It is also through these panels that three years ago we developed the Barth-Haas sensory language, which was carefully crafted as a tool to describe the nuances of hop flavor.
We use this language in our hop breeding programs and research breweries worldwide to develop new hop varieties, new hop products, and do quality testing. The language is composed of 12 flavor categories (Floral, Citrus, Green Fruit, Sweet Fruit, Berry & Currant, Cream Caramel, Woody Aromatic, Menthol, Herbal, Spicy, Green-Grassy, and Vegetal), which are further broken down into dozens of common sub-flavor terms. The 12 flavor categories can be used to describe the flavor of any hoppy beer and can be used to profile the aroma of the 200+ hop varieties that exist worldwide.
Our goal with the Barth-Haas sensory language is to create a uniform way to speak about hop flavor. There are virtually infinite ways to describe the same hop flavor – none of which are inherently wrong or right – because every person is impacted by their culture, history and personal relationship with food. Because of this, flavor descriptions are inherently subjective. The goal of the Barth-Haas language is to provide a common framework to describe hop flavor and speak the same language. We encourage others in the brewing industry to use the Barth-Haas sensory language to collectively better the understanding of hop flavor.
How do you use the Hop Aroma Standards Kit?
The Hop Aroma Standards Kit is designed to be only used for smelling (orthonasal olfaction). To use the kit you simply take an aroma vial, unscrew the cap, and smell the aroma that diffuses from the aroma vial. Then replace the cap on the aroma vial and return the vial to its position in the Kit. The 12 vial colors correspond to the 12 aroma categories.
The goal of the kit is for it to be a convenient tool for anyone to learn how to profile hop flavor using the 12 flavor categories of the Barth-Haas sensory language. The kit can be used to improve the individual judge’s ability to differentiate between and identify the individual hop flavors and to be able to further associate them with specific flavor terms – ‘grapefruit’ and ‘lemongrass’ rather than ‘citrus’, ‘cedar’ rather than just ‘wood’. In addition, the kit creates a common vocabulary amongst a panel of judges, or multiple panels of judges in different locations. All of this combines to increase the accuracy and power of any given evaluation.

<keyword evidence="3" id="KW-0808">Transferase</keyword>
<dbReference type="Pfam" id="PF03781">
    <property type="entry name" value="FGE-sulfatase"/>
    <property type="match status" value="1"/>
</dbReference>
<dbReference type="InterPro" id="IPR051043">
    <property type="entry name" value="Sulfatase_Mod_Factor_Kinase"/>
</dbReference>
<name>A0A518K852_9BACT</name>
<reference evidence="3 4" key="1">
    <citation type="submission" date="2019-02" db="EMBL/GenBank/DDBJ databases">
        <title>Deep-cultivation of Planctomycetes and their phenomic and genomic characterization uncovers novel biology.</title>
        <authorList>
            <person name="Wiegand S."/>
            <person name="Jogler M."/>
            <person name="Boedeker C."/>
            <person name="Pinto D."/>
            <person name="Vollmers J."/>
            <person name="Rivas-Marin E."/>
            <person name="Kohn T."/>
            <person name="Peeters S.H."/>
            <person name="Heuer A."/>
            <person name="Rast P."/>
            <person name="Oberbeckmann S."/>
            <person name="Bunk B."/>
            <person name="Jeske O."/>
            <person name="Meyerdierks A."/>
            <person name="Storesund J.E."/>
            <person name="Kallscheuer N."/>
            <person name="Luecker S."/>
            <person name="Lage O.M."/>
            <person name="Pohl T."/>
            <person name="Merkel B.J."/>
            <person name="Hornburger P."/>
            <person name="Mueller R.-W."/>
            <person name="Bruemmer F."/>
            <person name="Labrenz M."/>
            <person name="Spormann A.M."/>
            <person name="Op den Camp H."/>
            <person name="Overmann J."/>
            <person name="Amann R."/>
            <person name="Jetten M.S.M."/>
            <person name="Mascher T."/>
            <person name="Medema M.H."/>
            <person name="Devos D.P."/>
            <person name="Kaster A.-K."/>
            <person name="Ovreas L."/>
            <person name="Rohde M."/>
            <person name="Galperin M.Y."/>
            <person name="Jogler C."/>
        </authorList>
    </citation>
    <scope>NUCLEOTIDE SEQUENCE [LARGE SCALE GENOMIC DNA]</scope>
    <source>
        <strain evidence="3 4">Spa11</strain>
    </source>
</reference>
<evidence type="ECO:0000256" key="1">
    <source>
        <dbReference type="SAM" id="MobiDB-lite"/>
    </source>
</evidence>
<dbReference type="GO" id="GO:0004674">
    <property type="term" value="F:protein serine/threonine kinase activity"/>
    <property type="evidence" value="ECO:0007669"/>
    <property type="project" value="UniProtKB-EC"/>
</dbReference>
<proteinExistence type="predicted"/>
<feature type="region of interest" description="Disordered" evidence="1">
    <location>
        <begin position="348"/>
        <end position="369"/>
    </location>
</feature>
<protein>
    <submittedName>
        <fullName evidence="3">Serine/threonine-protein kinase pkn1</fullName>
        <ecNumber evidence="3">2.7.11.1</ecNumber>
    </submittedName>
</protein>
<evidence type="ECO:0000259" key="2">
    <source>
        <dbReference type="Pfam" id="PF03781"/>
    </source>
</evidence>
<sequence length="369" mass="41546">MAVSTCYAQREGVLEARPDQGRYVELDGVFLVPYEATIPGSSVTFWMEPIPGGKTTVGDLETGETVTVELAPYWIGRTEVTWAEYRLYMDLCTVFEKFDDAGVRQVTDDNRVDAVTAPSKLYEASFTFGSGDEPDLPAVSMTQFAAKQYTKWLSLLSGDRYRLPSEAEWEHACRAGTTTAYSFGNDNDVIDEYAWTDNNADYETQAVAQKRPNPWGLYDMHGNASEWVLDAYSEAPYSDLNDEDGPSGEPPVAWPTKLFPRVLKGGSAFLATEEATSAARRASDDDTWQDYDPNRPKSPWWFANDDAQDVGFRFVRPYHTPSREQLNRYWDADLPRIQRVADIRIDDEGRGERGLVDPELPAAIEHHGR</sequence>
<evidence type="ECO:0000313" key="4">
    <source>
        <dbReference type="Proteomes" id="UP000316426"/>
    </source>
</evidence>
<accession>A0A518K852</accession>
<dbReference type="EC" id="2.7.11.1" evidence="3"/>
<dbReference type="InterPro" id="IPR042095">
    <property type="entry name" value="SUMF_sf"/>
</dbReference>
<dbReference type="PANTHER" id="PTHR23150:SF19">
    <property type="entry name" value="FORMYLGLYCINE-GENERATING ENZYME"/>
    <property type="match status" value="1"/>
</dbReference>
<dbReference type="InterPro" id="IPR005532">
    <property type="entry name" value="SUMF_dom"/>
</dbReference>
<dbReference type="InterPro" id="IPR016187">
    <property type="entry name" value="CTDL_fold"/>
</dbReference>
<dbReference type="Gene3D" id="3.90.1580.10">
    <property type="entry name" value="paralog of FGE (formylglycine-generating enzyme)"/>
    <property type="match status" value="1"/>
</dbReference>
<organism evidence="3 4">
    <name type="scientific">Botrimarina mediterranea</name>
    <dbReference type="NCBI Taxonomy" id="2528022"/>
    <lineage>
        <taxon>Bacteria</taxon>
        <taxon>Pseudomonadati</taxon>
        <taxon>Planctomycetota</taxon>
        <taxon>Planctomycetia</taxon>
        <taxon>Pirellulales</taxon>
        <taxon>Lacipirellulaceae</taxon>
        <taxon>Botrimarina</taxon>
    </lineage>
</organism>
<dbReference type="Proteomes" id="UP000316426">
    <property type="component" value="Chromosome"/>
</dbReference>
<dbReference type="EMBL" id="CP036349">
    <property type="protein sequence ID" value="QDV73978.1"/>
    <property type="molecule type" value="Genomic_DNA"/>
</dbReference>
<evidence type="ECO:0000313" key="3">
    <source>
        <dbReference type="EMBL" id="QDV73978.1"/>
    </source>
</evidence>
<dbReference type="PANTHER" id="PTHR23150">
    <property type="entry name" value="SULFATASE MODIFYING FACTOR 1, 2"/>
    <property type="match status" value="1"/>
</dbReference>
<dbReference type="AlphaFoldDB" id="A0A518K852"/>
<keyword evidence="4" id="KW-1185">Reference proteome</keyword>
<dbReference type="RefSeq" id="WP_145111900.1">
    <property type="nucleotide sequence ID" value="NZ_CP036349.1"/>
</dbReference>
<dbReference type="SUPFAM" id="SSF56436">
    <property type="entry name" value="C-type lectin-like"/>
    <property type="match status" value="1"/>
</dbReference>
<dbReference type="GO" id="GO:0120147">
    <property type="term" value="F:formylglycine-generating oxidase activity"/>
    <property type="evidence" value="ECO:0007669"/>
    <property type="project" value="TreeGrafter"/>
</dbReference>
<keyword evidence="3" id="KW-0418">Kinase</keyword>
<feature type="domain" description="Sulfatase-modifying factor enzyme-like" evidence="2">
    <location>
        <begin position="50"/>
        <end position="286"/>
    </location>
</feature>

Ultimately, we hope the Hop Aroma Standards Kit allows you to better familiarize yourself with varietal hop flavors. On the John I Haas website, we provide sensory data and flavor descriptions for all the major hop varieties. You can use the Hop Aroma Standards Kit and our sensory resources to better understand the flavor of hops and hop products. Hopefully, this means that anyone can learn to make better beer and to better enjoy better beer.
We recommend placing the Hop Aroma Standards Kit in your sensory booths, sensory room, or space designated for beer quality evaluations. In this area it can be used as a warm-up before sensory evaluation of hops and hoppy beers.
What’s been the response from brewers when you show them these standards?
I see people get really excited when we use the Hop Aroma Standards Kit in demonstrations and show them to customers; there’s a definite “wow!” factor. It seems like this is something people have been looking for. Although we initially created the standards strictly for internal purposes to train our Barth-Haas sensory panels, over time we realized that throughout the brewing industry there is a keen interest in sensory training tools, too.
Two of the most frequently asked questions that I receive as a sensory manager from our brewers: “What is your sensory language to describe hops?” and “How do you train on specific hop flavors?” Because of how common these questions are, I believe there is a need in the brewing industry for more and better sensory training tools and information about hop flavor.
In the United States we have 7,000 breweries and counting. The vast majority of them are small craft breweries and brewpubs—not exactly the type of business with an unlimited budget that can be dedicated to an in-house sensory panel. Many of these breweries sell hop-forward beers, where hops provide the critical flavors of Sweet Fruit, Citrus, and Cream in their biggest volume beers. Our goal with the Hop Aroma Standards Kit and the Barth-Haas Sensory Language is to provide the brewing industry with tools to better understand hop flavor.